Melgund Castle, lying around two kilometres due east of Aberlemno, is a 16th-century L-plan castle which has been partially restored as a private residence.
The land was initially held by the Cramonds, but it passed to the Clan Bethune or Beaton. castle has been said to have been built in 1543 on the orders of Cardinal David Beaton, Archbishop of St Andrews and Chancellor of Scotland, as a home for himself and his mistress, Margaret Ogilvie. However, Charles McKean has argued that the work of the 1540s was a re-modelling of an earlier building. Other sources believe that the builder of the castle was probably David Bethune, son of the Cardinal and Ogilvie, and date the building to about 1560. It much later passed by marriage to the Earls of Minto, who were granted the title Viscount Melgund, presently used by the heir to the earldom. It remained in the family until it was sold in 1990.
The castle was extensively investigated by archaeologists between 1990 and 1996 in preparation for its partial conversion into a residence. The work was completed in August 2002, mostly using local materials which included stone from a specially re-opened quarry nearby. The domestic range to the east of the keep has been retained in its ruined state and the primary exterior difference is the new roof to the keep.
It comprised a four-storey keep with an attic and a stair tower that appears to have been raised to act as a watchtower. Its two-storey domestic range on the east had a round tower at the north-east corner.References:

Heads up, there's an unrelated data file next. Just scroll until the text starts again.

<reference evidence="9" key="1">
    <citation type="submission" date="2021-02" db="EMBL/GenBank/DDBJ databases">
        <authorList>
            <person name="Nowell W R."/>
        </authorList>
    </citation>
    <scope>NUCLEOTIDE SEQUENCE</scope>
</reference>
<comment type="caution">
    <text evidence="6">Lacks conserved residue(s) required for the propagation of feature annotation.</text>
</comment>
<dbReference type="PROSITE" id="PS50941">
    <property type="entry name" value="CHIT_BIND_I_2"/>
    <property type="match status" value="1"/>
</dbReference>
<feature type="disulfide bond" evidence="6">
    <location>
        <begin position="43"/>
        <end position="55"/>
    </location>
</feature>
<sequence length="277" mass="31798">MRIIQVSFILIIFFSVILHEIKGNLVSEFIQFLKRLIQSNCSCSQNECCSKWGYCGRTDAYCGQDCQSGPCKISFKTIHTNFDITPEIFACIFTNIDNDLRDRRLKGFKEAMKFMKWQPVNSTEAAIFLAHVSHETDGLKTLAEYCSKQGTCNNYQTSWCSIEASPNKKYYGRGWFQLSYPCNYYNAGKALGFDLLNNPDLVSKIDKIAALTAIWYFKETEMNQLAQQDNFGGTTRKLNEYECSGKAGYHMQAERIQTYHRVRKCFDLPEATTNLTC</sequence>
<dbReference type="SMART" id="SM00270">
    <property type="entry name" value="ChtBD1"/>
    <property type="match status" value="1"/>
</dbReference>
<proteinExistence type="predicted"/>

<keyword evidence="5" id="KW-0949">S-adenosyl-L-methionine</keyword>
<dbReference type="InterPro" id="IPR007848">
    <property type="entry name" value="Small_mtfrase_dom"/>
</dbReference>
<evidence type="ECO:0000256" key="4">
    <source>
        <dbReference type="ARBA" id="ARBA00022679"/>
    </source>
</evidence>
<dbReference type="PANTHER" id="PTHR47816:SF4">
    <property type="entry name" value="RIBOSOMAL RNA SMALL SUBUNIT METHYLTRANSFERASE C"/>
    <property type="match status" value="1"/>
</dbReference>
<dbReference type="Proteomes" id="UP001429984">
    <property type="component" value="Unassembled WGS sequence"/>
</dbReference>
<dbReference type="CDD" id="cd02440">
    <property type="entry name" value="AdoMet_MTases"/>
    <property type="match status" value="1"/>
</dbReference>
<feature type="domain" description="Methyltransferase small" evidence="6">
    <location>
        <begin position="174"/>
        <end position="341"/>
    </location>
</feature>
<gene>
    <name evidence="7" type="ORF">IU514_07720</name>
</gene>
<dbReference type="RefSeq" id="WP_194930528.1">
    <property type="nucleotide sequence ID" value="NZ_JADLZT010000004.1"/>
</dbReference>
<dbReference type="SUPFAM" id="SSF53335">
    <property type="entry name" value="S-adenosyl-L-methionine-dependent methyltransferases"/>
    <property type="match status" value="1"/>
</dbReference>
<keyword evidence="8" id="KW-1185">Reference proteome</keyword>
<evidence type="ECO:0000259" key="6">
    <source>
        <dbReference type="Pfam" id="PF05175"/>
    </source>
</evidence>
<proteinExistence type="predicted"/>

Roman Walls of Lugo are an exceptional architectural, archaeological and constructive legacy of Roman engineering, dating from the 3rd and 4th centuries AD. The Walls are built of internal and external stone facings of slate with some granite, with a core filling of a conglomerate of slate slabs and worked stone pieces from Roman buildings, interlocked with lime mortar.
Their total length of 2117 m in the shape of an oblong rectangle occupies an area of 1.68 ha. Their height varies between 8 and 10 m, with a width of 4.2 m, reaching 7 m in some specific points. The walls still contain 85 external towers, 10 gates (five of which are original and five that were opened in modern times), four staircases and two ramps providing access to the walkway along the top of the walls, one of which is internal and the other external. Each tower contained access stairs leading from the intervallum to the wall walk of town wall, of which a total of 21 have been discovered to date.
The defences of Lugo are the most complete and best preserved example of Roman military architecture in the Western Roman Empire.
Despite the renovation work carried out, the walls conserve their original layout and the construction features associated with their defensive purpose, with walls, battlements, towers, fortifications, both modern and original gates and stairways, and a moat.
Since they were built, the walls have defined the layout and growth of the city, which was declared a Historical-Artistic Ensemble in 1973, forming a part of it and becoming an emblematic structure that can be freely accessed to walk along. The local inhabitants and visitors alike have used them as an area for enjoyment and as a part of urban life for centuries.
The fortifications were added to UNESCO"s World Heritage List in late 2000 and are a popular tourist attraction.